August 3, 2009
[…] Tort reform?!?! Really? And how exactly do you propose that we hold companies liable for making decisions that cost human lives? You know what actuaries do, right? They tell Ford that statistics demonstrate only 3500 of their new model cars will explode bc of the glitch they just found.
And, since there is no way to know which ones they are, the cost of recalling ALL would be 50 million. Whereas, thanks to tort reform, the cost of letting 3500 cars explode will be a maximum of only 5 million. What decision do you suppose they will make? Please, shareholders would sue the living tar out of any officers who chose to spend 50 million when they could have spent 5! Putting a cap on human life or injury is always a bad idea. Anyone who says otherwise need only consider their son or daughter in the exploding car.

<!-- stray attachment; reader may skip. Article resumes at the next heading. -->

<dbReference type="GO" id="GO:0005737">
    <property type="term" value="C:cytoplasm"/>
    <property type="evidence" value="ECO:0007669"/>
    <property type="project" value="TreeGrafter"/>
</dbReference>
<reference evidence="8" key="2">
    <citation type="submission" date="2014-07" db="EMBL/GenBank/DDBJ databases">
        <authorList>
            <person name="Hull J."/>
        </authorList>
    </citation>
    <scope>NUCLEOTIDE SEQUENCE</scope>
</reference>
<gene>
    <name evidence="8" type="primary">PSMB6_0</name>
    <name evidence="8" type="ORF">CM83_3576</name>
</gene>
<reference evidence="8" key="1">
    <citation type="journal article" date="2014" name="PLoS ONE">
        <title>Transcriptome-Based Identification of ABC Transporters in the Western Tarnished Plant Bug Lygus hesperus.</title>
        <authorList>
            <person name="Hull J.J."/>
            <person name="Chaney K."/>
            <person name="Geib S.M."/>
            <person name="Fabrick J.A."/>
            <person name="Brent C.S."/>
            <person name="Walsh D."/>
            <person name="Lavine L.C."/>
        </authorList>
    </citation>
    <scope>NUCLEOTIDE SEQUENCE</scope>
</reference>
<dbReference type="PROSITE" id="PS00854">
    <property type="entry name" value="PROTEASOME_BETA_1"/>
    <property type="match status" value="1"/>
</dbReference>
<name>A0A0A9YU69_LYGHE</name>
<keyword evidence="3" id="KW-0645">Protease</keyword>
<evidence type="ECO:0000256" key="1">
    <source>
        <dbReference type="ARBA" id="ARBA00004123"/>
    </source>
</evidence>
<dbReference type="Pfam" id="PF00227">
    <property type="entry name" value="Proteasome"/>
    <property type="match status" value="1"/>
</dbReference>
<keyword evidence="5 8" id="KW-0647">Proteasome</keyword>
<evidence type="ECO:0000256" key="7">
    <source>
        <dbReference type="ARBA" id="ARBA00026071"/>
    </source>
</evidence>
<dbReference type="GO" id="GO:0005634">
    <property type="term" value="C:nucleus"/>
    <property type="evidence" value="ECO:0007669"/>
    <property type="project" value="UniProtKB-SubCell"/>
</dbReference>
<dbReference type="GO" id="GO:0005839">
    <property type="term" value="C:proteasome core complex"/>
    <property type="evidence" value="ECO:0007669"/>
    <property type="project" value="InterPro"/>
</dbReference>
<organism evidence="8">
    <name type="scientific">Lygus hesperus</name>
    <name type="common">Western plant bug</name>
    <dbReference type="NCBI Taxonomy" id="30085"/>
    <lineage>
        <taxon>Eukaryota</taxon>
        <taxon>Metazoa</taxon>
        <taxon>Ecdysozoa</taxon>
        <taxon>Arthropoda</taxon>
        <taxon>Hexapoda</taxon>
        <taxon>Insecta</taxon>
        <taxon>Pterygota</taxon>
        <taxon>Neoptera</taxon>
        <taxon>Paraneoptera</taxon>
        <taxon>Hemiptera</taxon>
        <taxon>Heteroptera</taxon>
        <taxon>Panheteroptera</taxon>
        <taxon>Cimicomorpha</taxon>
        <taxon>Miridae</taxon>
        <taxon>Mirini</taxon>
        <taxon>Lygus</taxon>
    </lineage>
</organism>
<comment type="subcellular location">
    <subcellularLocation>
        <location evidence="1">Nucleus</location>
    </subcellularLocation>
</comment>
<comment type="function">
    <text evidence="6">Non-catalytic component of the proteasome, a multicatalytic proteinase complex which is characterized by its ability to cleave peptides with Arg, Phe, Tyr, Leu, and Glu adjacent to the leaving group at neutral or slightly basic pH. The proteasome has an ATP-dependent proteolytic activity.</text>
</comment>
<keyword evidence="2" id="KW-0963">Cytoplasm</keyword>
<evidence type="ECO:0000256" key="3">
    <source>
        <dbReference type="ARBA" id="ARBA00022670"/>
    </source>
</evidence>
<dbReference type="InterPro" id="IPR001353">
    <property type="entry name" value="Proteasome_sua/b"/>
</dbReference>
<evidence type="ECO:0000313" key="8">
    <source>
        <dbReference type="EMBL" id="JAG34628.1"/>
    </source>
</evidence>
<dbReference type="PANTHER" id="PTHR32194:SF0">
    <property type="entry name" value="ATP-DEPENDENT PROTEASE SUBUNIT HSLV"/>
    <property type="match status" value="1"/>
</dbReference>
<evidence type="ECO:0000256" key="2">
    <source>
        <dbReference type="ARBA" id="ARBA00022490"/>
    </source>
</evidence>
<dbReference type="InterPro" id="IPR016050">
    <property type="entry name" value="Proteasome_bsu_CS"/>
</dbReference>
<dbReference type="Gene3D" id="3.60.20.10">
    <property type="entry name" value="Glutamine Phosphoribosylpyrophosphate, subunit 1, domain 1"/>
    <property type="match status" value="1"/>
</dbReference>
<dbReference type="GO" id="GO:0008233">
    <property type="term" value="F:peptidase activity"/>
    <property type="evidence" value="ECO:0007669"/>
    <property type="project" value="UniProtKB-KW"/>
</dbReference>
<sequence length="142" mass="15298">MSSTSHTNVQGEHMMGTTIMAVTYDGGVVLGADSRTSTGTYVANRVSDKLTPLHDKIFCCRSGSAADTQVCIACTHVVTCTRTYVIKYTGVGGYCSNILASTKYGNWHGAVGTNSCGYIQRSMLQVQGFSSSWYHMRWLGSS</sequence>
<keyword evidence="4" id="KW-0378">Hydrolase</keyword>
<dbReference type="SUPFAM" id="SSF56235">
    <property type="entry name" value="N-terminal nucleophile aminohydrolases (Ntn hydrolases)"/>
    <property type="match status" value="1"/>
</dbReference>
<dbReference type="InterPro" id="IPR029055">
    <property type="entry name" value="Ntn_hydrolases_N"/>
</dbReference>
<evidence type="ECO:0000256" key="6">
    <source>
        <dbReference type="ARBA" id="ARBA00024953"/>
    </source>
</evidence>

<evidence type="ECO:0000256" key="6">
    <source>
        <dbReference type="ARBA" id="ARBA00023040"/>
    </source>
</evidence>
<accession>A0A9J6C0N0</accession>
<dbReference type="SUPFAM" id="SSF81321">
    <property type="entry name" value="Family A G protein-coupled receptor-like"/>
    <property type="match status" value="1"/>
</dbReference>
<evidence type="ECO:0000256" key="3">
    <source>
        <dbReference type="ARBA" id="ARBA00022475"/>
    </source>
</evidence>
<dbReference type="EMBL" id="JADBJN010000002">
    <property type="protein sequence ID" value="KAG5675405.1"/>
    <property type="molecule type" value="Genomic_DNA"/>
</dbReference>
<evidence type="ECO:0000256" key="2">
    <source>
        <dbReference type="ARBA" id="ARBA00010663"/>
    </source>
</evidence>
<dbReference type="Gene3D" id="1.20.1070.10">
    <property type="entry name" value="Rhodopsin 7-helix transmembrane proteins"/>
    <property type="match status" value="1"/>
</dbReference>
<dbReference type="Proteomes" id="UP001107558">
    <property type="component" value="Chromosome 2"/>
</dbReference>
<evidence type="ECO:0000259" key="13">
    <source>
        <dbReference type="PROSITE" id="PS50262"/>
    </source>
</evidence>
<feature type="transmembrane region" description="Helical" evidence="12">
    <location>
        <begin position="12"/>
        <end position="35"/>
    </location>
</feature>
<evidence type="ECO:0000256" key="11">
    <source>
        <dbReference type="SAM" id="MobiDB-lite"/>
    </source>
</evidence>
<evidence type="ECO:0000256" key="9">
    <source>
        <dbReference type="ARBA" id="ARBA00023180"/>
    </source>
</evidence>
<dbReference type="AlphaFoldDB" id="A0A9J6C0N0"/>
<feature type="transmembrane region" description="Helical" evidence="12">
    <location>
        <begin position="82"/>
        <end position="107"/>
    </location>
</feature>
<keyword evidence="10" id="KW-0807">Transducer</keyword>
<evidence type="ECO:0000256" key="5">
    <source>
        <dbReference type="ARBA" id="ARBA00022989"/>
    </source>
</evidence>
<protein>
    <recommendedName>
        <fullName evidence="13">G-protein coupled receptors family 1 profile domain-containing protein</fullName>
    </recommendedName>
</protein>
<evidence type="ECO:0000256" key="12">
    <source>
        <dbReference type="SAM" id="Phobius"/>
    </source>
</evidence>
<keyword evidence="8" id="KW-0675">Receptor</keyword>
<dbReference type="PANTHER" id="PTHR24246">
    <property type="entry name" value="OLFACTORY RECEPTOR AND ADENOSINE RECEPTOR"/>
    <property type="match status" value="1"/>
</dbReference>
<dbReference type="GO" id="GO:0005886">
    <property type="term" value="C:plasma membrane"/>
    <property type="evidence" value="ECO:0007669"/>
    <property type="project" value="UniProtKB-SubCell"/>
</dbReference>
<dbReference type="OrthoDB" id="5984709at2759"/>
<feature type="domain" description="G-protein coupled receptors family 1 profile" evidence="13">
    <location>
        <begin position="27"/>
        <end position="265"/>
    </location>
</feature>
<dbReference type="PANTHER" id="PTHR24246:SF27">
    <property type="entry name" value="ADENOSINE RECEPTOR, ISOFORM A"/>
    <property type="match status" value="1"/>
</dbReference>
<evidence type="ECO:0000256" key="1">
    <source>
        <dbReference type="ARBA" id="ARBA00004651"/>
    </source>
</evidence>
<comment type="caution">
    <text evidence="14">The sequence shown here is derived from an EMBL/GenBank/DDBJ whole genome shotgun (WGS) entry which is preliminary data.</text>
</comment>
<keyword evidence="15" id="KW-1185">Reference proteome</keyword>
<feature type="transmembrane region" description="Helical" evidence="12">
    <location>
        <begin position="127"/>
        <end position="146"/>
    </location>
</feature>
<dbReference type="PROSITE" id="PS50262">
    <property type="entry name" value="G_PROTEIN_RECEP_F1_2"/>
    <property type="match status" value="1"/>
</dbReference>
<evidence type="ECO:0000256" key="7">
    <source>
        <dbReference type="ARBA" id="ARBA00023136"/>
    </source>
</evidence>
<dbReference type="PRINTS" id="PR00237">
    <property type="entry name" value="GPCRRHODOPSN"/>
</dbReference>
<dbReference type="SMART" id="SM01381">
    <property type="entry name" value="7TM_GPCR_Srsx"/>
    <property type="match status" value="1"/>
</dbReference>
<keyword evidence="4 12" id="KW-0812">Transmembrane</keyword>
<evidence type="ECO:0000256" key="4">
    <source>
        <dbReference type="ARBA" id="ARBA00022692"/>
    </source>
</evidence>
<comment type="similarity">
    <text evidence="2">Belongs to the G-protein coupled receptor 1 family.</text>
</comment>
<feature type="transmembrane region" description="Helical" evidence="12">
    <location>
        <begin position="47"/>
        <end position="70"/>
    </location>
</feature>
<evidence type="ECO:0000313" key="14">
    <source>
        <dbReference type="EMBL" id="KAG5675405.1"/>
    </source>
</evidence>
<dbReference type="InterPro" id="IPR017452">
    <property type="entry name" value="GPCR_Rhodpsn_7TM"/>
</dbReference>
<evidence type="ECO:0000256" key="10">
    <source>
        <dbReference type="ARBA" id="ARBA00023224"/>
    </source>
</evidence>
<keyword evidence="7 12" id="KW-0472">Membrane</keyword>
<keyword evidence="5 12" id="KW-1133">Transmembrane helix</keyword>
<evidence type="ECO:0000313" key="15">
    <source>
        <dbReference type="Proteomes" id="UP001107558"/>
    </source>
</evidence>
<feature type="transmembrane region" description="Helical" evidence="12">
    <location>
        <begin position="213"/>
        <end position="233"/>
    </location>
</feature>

When we are making decisions to limit the financial accountability a company may face, we must ALWAYS remember that money is the ONLY method we have to keep them in check. Business is amoral, necessarily so. In our country, healthcare is a business, so the same is true. Tort reform fails to consider this reality, thereby GUARANTEEING families will lose their fathers, and mothers; parents will watch their children die because it is cheaper for companies than recalling defective products.